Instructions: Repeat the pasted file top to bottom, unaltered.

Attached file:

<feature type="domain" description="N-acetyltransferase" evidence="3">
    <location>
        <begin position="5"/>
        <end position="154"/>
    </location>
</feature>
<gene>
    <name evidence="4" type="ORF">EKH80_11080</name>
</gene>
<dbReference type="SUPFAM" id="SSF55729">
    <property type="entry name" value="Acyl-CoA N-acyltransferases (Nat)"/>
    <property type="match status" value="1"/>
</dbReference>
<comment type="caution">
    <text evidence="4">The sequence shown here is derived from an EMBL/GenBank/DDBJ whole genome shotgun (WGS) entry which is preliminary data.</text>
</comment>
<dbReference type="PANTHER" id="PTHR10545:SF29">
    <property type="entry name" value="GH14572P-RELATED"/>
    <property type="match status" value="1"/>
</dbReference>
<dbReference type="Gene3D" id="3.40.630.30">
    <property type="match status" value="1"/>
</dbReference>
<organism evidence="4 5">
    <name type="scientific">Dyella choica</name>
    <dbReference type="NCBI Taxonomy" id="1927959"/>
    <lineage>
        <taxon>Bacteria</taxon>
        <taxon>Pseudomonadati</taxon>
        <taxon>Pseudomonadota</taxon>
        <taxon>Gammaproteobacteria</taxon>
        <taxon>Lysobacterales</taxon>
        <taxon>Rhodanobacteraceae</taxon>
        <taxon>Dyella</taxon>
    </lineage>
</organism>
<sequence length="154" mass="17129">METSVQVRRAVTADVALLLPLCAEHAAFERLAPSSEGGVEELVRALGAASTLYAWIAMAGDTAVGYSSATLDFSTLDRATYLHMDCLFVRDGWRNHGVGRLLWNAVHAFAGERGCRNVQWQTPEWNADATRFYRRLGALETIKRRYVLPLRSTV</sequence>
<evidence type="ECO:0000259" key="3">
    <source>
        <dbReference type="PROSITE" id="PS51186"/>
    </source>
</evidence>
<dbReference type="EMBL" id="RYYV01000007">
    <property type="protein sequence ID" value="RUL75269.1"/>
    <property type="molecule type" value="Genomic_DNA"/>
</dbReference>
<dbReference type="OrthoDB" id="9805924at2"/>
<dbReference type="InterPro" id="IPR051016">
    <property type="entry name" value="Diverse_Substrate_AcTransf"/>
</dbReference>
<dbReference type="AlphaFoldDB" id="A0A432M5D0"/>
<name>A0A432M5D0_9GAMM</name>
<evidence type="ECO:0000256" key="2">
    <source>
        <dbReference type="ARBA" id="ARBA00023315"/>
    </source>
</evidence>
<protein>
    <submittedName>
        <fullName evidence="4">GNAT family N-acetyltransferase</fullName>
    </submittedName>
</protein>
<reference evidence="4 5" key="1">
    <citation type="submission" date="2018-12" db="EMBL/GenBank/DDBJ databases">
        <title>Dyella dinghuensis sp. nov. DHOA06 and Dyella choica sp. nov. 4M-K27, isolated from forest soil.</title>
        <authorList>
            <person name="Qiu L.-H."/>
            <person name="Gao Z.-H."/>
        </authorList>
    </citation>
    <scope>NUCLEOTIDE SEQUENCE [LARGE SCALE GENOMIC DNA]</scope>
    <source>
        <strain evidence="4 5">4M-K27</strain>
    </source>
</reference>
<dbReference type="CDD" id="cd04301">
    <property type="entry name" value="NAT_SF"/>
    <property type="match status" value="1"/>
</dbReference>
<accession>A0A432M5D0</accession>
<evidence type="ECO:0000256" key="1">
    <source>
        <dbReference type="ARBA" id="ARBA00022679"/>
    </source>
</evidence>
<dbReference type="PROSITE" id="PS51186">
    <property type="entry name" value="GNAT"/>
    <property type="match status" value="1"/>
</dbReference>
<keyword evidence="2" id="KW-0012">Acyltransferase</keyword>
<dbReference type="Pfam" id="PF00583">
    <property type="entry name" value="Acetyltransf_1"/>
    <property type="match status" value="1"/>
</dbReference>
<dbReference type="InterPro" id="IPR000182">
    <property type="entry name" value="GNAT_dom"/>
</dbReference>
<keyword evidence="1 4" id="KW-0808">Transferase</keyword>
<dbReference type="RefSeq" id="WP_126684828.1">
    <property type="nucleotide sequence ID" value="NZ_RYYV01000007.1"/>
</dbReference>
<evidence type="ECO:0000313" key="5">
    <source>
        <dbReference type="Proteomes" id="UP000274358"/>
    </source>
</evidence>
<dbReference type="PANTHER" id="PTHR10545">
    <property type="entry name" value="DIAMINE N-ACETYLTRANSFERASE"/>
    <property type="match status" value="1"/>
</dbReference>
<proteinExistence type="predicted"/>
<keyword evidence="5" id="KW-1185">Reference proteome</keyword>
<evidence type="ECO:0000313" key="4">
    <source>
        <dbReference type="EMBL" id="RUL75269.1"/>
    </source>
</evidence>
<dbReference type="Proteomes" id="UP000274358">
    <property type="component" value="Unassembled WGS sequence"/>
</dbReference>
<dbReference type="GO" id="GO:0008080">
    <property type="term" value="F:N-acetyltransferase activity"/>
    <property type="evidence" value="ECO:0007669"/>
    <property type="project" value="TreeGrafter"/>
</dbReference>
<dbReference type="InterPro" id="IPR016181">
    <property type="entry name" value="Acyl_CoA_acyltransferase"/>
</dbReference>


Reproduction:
<feature type="domain" description="N-acetyltransferase" evidence="3">
    <location>
        <begin position="5"/>
        <end position="154"/>
    </location>
</feature>
<gene>
    <name evidence="4" type="ORF">EKH80_11080</name>
</gene>
<dbReference type="SUPFAM" id="SSF55729">
    <property type="entry name" value="Acyl-CoA N-acyltransferases (Nat)"/>
    <property type="match status" value="1"/>
</dbReference>
<comment type="caution">
    <text evidence="4">The sequence shown here is derived from an EMBL/GenBank/DDBJ whole genome shotgun (WGS) entry which is preliminary data.</text>
</comment>
<dbReference type="PANTHER" id="PTHR10545:SF29">
    <property type="entry name" value="GH14572P-RELATED"/>
    <property type="match status" value="1"/>
</dbReference>
<dbReference type="Gene3D" id="3.40.630.30">
    <property type="match status" value="1"/>
</dbReference>
<organism evidence="4 5">
    <name type="scientific">Dyella choica</name>
    <dbReference type="NCBI Taxonomy" id="1927959"/>
    <lineage>
        <taxon>Bacteria</taxon>
        <taxon>Pseudomonadati</taxon>
        <taxon>Pseudomonadota</taxon>
        <taxon>Gammaproteobacteria</taxon>
        <taxon>Lysobacterales</taxon>
        <taxon>Rhodanobacteraceae</taxon>
        <taxon>Dyella</taxon>
    </lineage>
</organism>
<sequence length="154" mass="17129">METSVQVRRAVTADVALLLPLCAEHAAFERLAPSSEGGVEELVRALGAASTLYAWIAMAGDTAVGYSSATLDFSTLDRATYLHMDCLFVRDGWRNHGVGRLLWNAVHAFAGERGCRNVQWQTPEWNADATRFYRRLGALETIKRRYVLPLRSTV</sequence>
<evidence type="ECO:0000259" key="3">
    <source>
        <dbReference type="PROSITE" id="PS51186"/>
    </source>
</evidence>
<dbReference type="EMBL" id="RYYV01000007">
    <property type="protein sequence ID" value="RUL75269.1"/>
    <property type="molecule type" value="Genomic_DNA"/>
</dbReference>
<dbReference type="OrthoDB" id="9805924at2"/>
<dbReference type="InterPro" id="IPR051016">
    <property type="entry name" value="Diverse_Substrate_AcTransf"/>
</dbReference>
<dbReference type="AlphaFoldDB" id="A0A432M5D0"/>
<name>A0A432M5D0_9GAMM</name>
<evidence type="ECO:0000256" key="2">
    <source>
        <dbReference type="ARBA" id="ARBA00023315"/>
    </source>
</evidence>
<protein>
    <submittedName>
        <fullName evidence="4">GNAT family N-acetyltransferase</fullName>
    </submittedName>
</protein>
<reference evidence="4 5" key="1">
    <citation type="submission" date="2018-12" db="EMBL/GenBank/DDBJ databases">
        <title>Dyella dinghuensis sp. nov. DHOA06 and Dyella choica sp. nov. 4M-K27, isolated from forest soil.</title>
        <authorList>
            <person name="Qiu L.-H."/>
            <person name="Gao Z.-H."/>
        </authorList>
    </citation>
    <scope>NUCLEOTIDE SEQUENCE [LARGE SCALE GENOMIC DNA]</scope>
    <source>
        <strain evidence="4 5">4M-K27</strain>
    </source>
</reference>
<dbReference type="CDD" id="cd04301">
    <property type="entry name" value="NAT_SF"/>
    <property type="match status" value="1"/>
</dbReference>
<accession>A0A432M5D0</accession>
<evidence type="ECO:0000256" key="1">
    <source>
        <dbReference type="ARBA" id="ARBA00022679"/>
    </source>
</evidence>
<dbReference type="PROSITE" id="PS51186">
    <property type="entry name" value="GNAT"/>
    <property type="match status" value="1"/>
</dbReference>
<keyword evidence="2" id="KW-0012">Acyltransferase</keyword>
<dbReference type="Pfam" id="PF00583">
    <property type="entry name" value="Acetyltransf_1"/>
    <property type="match status" value="1"/>
</dbReference>
<dbReference type="InterPro" id="IPR000182">
    <property type="entry name" value="GNAT_dom"/>
</dbReference>
<keyword evidence="1 4" id="KW-0808">Transferase</keyword>
<dbReference type="RefSeq" id="WP_126684828.1">
    <property type="nucleotide sequence ID" value="NZ_RYYV01000007.1"/>
</dbReference>
<evidence type="ECO:0000313" key="5">
    <source>
        <dbReference type="Proteomes" id="UP000274358"/>
    </source>
</evidence>
<dbReference type="PANTHER" id="PTHR10545">
    <property type="entry name" value="DIAMINE N-ACETYLTRANSFERASE"/>
    <property type="match status" value="1"/>
</dbReference>
<proteinExistence type="predicted"/>
<keyword evidence="5" id="KW-1185">Reference proteome</keyword>
<evidence type="ECO:0000313" key="4">
    <source>
        <dbReference type="EMBL" id="RUL75269.1"/>
    </source>
</evidence>
<dbReference type="Proteomes" id="UP000274358">
    <property type="component" value="Unassembled WGS sequence"/>
</dbReference>
<dbReference type="GO" id="GO:0008080">
    <property type="term" value="F:N-acetyltransferase activity"/>
    <property type="evidence" value="ECO:0007669"/>
    <property type="project" value="TreeGrafter"/>
</dbReference>
<dbReference type="InterPro" id="IPR016181">
    <property type="entry name" value="Acyl_CoA_acyltransferase"/>
</dbReference>